Friday, 24 August 2018
Advance on Bapaume
Saturday 24th August 1915
The advance continued today with IV Corps busy west of Bapaume. Whilst it was still dark the gallant New Zealand Division attacked the shattered foliage of Loupart Wood and the remains of the village of Grevillers. Meanwhile 37th Division attacked Biefvillers north-east of Grevillers. The intention was then for the men from the Land of the Long White Cloud to go on and take the town of Bapaume - the target, it may be remembered of four months' fighting in 1916. Around two dozen tanks were available to help the Kiwis in their endeavours.
Despite the rather poor weather today the New Zealanders quickly took Grevillers, though at some cost. At this time 37th Division was fruitlessly struggling to get up to Biefvillers under very heavy fire. rather than making a dash for Bapaume the commander of the New Zealand 2nd Brigade decided to add his numbers to those of 37th Division, surely the correct decision, and by ten o'clock this morning the village was taken. By this time the Germans, seeing the danger of this attack rushed reinforcements to the locality and a counter-attack pushed the leading British and New Zealand troops back from Avesnes-le-Comte. Bapaume may not have fallen today but the Kiwis are confident that it will fall tomorrow.
Meanwhile in the early hours of this morning 38th (Welsh) Division recaptured Thiepval and the Schwaben Redoubt. It will be remembered that Thiepval first fell to 7th Bedfords on 26th September 1916 and was held by the 4th Bedfords for a while during March. Seizing this high ground is vital as it overlooks enemy positions.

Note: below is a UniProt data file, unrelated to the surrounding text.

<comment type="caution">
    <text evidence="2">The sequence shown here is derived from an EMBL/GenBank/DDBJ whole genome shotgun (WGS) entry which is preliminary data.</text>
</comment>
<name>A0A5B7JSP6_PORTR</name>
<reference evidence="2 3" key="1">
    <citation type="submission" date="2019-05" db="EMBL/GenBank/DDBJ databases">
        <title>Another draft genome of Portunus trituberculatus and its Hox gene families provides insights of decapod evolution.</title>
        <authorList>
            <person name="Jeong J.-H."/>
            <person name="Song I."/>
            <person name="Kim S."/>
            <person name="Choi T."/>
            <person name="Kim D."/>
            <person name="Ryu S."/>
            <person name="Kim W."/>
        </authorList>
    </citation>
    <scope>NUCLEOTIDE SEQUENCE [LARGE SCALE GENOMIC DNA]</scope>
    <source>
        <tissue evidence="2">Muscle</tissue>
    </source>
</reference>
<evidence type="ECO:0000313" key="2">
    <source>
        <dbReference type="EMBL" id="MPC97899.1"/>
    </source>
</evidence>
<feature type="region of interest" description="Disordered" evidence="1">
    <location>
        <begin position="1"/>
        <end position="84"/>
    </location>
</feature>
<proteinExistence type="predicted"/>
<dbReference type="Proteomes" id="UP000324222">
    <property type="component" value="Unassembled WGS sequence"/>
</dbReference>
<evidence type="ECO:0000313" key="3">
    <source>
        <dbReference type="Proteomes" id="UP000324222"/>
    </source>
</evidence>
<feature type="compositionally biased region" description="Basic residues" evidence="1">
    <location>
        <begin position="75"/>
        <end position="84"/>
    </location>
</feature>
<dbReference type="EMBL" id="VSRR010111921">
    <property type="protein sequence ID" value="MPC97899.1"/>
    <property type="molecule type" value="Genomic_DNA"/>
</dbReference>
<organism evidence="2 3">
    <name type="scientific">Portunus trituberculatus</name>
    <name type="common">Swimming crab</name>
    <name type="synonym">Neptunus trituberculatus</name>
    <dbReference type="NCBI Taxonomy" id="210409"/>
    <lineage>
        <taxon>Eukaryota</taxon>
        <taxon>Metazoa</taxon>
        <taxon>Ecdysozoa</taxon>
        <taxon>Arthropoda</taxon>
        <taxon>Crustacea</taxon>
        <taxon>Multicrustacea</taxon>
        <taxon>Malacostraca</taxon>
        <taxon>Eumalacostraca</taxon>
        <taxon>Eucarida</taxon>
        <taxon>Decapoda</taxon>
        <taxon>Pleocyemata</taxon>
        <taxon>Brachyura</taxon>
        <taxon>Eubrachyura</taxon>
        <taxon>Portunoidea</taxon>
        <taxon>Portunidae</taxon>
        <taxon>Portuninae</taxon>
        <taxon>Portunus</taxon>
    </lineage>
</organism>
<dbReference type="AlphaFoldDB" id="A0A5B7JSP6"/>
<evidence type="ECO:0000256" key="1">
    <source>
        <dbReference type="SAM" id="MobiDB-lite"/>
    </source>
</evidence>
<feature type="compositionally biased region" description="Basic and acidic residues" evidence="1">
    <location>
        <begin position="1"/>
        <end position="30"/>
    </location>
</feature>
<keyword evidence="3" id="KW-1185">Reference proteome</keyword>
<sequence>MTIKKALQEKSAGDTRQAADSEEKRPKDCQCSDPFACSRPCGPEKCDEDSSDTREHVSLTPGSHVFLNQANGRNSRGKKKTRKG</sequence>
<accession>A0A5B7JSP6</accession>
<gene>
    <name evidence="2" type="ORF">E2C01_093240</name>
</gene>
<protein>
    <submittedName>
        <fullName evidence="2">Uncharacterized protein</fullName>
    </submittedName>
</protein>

La Boiselle and Ovillers, or rather the pathetic little cairns which mark the graves of the houses in these settlements were also taken by 18th Division. We are given to understand that the Welshmen have captured nearly 150 enemy machine guns today. One hundred and fifty! The enemy usually gives up a single one of these weapons up about as willingly as a healthy man would give up a hand, a fact very suggestive as to the state of the enemy's morale.
In the south 18th Division has taken the hamlet of Becourt and its wood and elements from three divisions (12th 47th and 58th) have retaken Grove Town. During the 1916 battles Grove Town Camp was a huge staging post for men and material moving up to the front line. Finally the Australians have recaptured the remains of the town of Bray on the north bank of the River Somme. Any of these gains would be significant in itself and so many on one day means that the army is really beginning to believe that the dam of German resistance has cracked and it will only take a determined effort to break it completely.
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